It would be difficult to pick out a favorite pair but maybe I’d pick these Giuseppe Zanotti red ones. They probably would have retailed for about a thousand bucks.
When I saw these paintings by William Villalongo, I immediately thought of Nina and her explorations into medical art. An African-American artist based in Brooklyn, he says his goal is to “orchestrate a conversation between history and art”.
The Sepia Eye Gallery had a number of interesting works, but I was really taken with Neal Oshima, a Japanese-American photographer who has lived in Manila for 40 years. His photograms of traditional Philippine garments are really stunning.
This was one gallery where the woman (and they were almost all women) minding the store was both friendly and helpful.
Another photographer featured here was Indian artist Vivan Sundaram. He has done a lot of work in many media, which often includes social commentary. A wonderful sense of the absurd shows through in these photos which have been drawn and written on. I was not surprised to read that he has been influenced by Dada and the Surrealists.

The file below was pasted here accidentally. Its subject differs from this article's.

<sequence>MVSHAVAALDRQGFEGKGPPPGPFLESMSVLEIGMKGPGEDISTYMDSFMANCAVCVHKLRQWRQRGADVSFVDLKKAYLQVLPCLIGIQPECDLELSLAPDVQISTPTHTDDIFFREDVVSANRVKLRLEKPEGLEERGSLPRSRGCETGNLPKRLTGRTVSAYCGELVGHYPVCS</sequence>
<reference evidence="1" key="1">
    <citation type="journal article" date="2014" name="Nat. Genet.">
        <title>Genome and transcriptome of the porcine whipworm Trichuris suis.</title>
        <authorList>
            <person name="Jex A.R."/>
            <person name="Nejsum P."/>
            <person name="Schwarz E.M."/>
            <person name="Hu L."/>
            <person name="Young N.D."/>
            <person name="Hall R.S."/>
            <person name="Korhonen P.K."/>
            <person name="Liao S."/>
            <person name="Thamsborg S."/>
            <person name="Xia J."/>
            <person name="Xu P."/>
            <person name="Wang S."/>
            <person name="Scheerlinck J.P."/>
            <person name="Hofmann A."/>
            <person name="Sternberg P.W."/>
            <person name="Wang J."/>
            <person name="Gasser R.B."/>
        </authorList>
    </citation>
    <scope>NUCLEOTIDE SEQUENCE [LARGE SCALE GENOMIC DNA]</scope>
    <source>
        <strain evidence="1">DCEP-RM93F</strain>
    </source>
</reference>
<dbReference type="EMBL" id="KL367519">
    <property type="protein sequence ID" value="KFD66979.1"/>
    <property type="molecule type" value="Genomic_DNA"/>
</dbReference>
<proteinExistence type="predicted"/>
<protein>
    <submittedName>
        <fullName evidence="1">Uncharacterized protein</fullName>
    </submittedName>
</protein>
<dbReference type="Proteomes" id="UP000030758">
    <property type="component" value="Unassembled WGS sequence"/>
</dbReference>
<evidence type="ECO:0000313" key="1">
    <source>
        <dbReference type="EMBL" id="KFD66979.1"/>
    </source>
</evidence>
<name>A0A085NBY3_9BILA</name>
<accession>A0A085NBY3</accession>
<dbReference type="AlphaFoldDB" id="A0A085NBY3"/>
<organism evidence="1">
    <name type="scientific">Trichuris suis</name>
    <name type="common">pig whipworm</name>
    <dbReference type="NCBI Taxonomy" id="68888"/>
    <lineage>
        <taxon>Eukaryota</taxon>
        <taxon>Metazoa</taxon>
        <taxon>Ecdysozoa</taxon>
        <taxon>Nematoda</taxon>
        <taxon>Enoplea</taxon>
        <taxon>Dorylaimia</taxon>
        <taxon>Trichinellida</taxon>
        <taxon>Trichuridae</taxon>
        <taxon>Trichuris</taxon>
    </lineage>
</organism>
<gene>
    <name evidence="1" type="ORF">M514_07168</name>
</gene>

The Luise Ross Gallery has a wonderful show of works by Leo Rabkin, whose work I was not familiar with, although he is both a well-known artist (president of the American Abstract Artists group in the 1960s and 70s), and also, along with his wife Dorothea, a well-known collector of folk art. He just died earlier this year.
He used found objects in his own art, and did many boxes, including this one with nails that also reminded me of Nina and her nail sculpture.
I also liked this painted collage.
Tucked in the back of the gallery was some work by Gaileen Aiken, a self-taught artist from Vermont. I loved these large jointed paper dolls.
And the sketchbooks were delightful.
Gregory Hayes, another Brooklyn based artist, is showing pointillistic mandalas at the Nancy Margolis Gallery.
And at the Joanne Artman Gallery I discovered another interesting artist that is evidently somewhat well-known. America Martin definitely shows a graffiti influence, and had a lot of paintings of boxers on display. She claims Henry Moore as a big inspiration, but she really reminds me more of Fernand Leger.
I looked at lots and lots of other work in other galleries, but this is what I liked best. It certainly gives me plenty of new ideas.